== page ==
The most important thing for all mechanics, and AMTs, to remember is: that every inflight aircraft is a life-support system, and working on them should always be approached as one would approach maintaining the equipment you’d find in an OR and an ICU.
 

Dan Thomas

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Canada doesn’t have AMTs nor mechanics, they have engineers. So they think Yank A&P’s are poorly trained, but their engineers don‘t have bachelor’s degrees, and much less training than A&P’s. I got into a debate with a MOT goomer up there, and he learned that an A&P/IA is comparable to an engineer with every license they issue (except avionics, like in the US), except the breadth of the FAA curriculum is much broader than the MOT’s, who rely on specialty training courses to supplement their D and M licenses, etc.
Don't know where you get your info, but it's off. "Engineer" is a British term referring to a person that operates or maintains machinery. It's not the Professional Engineer with 6 or 7 years of University training.
Much less training than an A&P? Ha. In Canada, formal training for the AME license is mandatory. You cannot get the license without it. An American can get the A&P just by apprenticing for three years (or is it 30 months?). A Canadian needs four years of apprenticeship and an Approved school can grant time toward it, but seldom more than 21 months or so. After the formal training the student will still need more than two further years of apprenticeship. The advantage of formal training is the vast amount of theory one gets along with troubleshooting skills, and formal training tends to limit the spread of harmful norms that occur when mechanics train mechanics without following any syllabus. Furthermore, Canadian AME exams are NOT available in book form with all the answers in the back. You can't memorize a pile of stuff and go write the exams without knowing a lot more about the subject.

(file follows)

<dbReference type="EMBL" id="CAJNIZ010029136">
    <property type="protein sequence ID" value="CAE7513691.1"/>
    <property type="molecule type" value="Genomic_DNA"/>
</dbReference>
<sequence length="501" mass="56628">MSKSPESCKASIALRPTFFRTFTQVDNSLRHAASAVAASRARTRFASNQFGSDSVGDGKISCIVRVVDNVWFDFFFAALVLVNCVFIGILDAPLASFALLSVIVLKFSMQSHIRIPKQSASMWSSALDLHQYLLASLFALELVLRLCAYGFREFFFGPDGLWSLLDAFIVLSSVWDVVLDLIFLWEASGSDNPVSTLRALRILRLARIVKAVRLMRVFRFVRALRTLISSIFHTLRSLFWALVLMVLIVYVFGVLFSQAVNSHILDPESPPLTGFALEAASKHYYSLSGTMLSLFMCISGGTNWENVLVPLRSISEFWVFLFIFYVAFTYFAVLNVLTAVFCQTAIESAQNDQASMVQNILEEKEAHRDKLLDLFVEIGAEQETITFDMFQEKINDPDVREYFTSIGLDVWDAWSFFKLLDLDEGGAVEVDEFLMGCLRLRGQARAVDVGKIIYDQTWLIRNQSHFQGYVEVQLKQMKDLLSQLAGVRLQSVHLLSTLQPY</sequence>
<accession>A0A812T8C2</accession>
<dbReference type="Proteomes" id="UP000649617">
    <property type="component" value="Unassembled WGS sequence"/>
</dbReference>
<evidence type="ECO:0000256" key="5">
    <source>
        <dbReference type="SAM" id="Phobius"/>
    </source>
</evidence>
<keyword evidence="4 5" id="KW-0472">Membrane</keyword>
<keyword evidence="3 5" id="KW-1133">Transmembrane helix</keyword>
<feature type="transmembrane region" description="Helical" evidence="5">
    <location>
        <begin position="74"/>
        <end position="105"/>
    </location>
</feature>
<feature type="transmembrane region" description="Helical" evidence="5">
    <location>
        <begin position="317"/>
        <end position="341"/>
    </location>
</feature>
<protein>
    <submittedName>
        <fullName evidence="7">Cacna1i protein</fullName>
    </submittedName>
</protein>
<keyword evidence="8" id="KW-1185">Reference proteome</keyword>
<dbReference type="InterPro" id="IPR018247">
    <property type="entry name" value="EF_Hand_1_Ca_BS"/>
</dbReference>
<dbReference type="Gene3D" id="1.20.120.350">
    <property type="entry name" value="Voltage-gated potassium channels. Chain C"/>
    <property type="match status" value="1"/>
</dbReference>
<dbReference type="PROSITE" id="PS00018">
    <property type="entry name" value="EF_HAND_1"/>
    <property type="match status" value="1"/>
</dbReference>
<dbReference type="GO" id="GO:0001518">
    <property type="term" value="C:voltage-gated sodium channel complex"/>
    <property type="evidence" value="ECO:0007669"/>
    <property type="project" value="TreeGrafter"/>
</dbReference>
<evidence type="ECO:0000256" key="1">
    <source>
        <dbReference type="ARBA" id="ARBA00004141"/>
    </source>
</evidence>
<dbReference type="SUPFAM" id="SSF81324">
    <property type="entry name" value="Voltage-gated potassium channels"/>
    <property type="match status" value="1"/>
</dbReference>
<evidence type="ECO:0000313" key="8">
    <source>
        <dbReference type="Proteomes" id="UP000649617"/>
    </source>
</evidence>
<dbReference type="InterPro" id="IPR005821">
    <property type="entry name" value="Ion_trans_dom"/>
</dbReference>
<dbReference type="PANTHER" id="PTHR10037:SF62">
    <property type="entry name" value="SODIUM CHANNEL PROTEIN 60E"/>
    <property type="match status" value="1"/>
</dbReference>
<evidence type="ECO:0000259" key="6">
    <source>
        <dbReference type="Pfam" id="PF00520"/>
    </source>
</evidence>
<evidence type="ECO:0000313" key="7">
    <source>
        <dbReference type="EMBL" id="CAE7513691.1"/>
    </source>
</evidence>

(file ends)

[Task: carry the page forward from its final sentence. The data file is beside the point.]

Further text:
A Canadian AME license is the equivalent of the A&P-IA in that the AME can sign off annual inspections from the day he is licensed. No further experience required. To be the Director of Maintenance in an Approved Maintenance Organization (like an FAA Repair Station) he'll need two more years experience.

D and M licenses? MOT? Very old stuff. There were formerly 17 categories of licenses. They were, some years ago, consolidated into four categories: M1, M2, E and S. M1 is aircraft up to 12,500 MTOW excluding turbojets (like bizjets) but including some heavier, simpler airplanes like the DC-3 and a few others, and also including piston and turbine helicopters up to 12,500. M2 covers everything else, big stuff and turbojets. E is avionics and S is sheet metal and structures. You can hold more than one rating, but if you get both the M1 and M2 you can't get any more. The M1/M2 can sign off anything including avionics and structures. He doesn't necessarily do the work, but he has to make sure it's done right and to the book.